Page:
Now, our plugin with a sample block is wired up and ready for us to start hacking on. From the command line, at the plugin root, run the following command to have Webpack start watching for changes: npm run start

Step 2.1: Understand what was scaffolded

At this point, we’ve got a plugin ready to go with an actual functional block. You can add it to a Gutenberg post right now. So, how does this work?

/src/init.php

At the root we are requiring the /src/init.php file, so let’s take a look at that. 

In this file, we’ve got 2 hooks executing 2 callback functions. 

The first hook is enqueue_block_assets and that executes the callback testimonial_cgb_cgb_block_assets().

This new hook enqueue_block_assets() is run anywhere Gutenberg is enabled, whether that’s the admin or the front-end of a Gutenberg-enabled post/page. 

In this case, we’re enqueueing just one stylesheet to be loaded in both the theme and the editor. This will allow us to share styles across the front and back end. 

You’ll note that we’re enqueuing a file /dist/blocks.style.build.css. This file is generated by the Create Guten Block webpack build whenever we run npm run build. It takes our .scss files and minifies them to a single CSS file that we can enqueue to WordPress. 

The next hook is enqueue_block_editor_assets. This executes the callback testimonial_cgb_cgb_editor_assets(), and that callback enqueues a JavaScript file and another CSS file. 

The enqueue_block_editor_assets hook is only executed in the context of the Gutenberg editor, so these are assets we need for the editing experience of Gutenberg, in our case any custom CSS we’ll need to style the editor and the JavaScript needed to interact with our block in the editor.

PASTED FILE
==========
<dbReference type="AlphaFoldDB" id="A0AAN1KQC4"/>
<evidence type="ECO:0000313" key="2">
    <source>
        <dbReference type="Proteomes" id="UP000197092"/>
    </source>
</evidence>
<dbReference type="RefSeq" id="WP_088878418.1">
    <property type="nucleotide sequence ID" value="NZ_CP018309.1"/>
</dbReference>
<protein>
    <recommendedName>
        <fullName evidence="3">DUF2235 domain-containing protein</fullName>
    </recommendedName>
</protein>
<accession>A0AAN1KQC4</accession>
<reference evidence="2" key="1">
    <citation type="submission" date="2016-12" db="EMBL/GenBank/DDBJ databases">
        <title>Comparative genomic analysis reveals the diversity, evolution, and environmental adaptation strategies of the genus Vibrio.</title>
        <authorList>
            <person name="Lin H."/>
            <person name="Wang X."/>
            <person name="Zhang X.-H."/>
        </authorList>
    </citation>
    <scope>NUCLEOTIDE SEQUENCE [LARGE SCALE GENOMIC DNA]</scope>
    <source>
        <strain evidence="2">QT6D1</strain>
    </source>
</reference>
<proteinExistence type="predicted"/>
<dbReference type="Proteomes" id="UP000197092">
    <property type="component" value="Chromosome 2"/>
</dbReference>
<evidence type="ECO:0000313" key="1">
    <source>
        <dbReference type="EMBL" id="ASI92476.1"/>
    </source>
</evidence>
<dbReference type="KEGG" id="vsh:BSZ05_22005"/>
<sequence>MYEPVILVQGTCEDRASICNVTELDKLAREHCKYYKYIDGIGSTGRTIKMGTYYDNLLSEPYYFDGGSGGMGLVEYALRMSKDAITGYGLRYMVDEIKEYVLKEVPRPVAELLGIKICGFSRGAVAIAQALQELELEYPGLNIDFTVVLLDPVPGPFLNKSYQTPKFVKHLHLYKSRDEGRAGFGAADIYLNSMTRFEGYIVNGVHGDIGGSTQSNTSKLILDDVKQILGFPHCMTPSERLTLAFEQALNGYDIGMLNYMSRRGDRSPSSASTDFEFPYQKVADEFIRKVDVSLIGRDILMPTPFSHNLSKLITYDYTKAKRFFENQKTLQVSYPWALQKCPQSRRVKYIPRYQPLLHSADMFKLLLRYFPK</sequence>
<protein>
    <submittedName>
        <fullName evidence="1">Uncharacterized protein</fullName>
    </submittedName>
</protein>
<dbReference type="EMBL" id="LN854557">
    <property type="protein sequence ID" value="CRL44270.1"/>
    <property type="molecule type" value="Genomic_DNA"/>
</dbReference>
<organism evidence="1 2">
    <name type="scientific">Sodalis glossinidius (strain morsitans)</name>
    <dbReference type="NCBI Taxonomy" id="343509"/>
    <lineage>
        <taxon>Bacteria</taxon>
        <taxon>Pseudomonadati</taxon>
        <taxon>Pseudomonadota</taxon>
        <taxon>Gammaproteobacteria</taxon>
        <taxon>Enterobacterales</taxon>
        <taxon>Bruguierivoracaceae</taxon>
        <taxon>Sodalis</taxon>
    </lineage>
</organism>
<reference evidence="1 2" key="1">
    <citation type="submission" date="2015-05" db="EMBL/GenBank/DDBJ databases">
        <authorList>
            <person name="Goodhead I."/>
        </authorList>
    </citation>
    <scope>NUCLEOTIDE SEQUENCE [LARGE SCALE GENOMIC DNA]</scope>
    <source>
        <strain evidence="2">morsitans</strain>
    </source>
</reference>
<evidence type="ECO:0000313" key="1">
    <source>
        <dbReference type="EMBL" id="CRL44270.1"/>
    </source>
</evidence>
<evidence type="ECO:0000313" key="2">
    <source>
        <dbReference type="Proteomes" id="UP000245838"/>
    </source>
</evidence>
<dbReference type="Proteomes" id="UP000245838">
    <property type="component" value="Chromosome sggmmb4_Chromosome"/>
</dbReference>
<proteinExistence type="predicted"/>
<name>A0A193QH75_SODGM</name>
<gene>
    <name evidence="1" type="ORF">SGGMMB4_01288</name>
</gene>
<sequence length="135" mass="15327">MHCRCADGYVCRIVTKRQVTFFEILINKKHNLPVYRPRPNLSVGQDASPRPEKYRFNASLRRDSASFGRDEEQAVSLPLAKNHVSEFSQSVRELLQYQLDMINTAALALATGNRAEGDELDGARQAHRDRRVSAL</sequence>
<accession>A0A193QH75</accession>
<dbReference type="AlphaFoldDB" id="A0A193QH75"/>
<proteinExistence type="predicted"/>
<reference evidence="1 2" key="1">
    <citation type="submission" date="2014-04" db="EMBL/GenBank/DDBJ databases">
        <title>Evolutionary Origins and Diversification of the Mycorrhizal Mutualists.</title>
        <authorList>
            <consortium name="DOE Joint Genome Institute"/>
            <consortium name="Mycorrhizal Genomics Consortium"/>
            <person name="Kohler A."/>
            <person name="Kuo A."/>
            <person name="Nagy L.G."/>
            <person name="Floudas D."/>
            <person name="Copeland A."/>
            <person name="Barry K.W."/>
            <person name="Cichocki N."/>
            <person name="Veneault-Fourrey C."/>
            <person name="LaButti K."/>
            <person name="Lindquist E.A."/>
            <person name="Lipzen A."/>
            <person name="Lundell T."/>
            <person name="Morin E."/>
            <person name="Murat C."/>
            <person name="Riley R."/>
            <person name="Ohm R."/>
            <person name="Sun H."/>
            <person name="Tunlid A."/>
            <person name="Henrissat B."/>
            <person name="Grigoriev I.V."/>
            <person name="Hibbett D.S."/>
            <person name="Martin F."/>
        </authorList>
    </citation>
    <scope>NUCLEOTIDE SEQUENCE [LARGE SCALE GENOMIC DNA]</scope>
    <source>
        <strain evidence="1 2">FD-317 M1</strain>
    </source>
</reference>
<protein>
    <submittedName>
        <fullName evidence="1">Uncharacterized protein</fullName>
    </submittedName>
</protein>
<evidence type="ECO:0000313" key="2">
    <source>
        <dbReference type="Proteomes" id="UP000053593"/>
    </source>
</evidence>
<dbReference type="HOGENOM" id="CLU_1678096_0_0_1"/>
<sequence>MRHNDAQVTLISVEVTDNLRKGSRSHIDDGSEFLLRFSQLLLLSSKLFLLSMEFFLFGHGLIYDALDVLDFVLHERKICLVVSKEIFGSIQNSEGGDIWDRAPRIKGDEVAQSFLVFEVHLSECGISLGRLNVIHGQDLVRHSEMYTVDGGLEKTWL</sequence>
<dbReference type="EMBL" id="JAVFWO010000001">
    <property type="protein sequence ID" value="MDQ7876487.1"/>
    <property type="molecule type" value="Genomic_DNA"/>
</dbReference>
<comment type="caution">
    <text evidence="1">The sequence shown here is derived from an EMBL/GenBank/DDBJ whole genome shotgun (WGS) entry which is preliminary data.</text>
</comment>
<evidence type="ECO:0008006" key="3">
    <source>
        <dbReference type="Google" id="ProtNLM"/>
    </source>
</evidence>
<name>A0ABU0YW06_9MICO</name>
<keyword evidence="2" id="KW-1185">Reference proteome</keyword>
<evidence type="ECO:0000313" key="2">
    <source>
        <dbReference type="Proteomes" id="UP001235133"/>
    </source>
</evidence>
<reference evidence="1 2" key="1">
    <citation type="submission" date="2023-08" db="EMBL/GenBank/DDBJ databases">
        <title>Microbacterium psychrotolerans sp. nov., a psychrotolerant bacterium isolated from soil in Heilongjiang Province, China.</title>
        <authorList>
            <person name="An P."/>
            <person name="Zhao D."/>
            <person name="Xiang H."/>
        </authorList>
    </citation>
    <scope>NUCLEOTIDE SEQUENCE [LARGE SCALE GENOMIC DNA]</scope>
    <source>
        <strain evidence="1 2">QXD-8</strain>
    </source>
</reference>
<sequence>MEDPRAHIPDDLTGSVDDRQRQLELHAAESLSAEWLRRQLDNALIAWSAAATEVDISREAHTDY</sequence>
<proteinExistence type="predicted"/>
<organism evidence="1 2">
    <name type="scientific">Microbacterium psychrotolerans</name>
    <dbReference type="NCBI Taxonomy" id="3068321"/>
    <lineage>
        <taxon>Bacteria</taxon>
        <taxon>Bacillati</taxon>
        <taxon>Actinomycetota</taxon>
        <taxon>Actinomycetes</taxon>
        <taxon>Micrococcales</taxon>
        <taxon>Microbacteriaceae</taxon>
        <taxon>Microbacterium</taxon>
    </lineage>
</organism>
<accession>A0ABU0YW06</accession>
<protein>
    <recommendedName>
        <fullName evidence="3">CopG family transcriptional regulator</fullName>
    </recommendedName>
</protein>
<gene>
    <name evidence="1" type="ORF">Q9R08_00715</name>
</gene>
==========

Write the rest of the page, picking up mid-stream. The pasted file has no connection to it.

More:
Both files we’re enqueueing are “built” files generated by running npm run build. These are not the files we will use to edit directly.

/src/blocks.js

This is the entry point for the WebPack script to build our final distributable JavaScript from. So any JavaScript file we import here will be included in the final build. In our case, we’re importing just a single js file from /src/block/block.js. That is the block file we’ll be working with. You can build multiple blocks and import them to this entry point just like we’re importing this one block. 

/src/block/block.js

This is the main file we’ll be interacting with. Let’s move to the next step and you’ll get more familiar with this file as we go.

Step 3: Clean up scaffolded code

Create Guten Block scaffolds out the code with a lot of inline comments, which are great for context, but I want us to start in a clean spot with just the code, so let’s replace the /src/blocks/block.js file with the following:

import './style.scss';
import './editor.scss';

const { __ } = wp.i18n;
const { registerBlockType } = wp.blocks;

registerBlockType( 'cgb/testimonial', {
	title: __( 'Testimonial - CGB' ),
	icon: 'shield',
	category: 'common',
	keywords: [
		__( 'testimonial' ),
		__( 'create guten block Example' ),
		__( 'cgb' ),
	],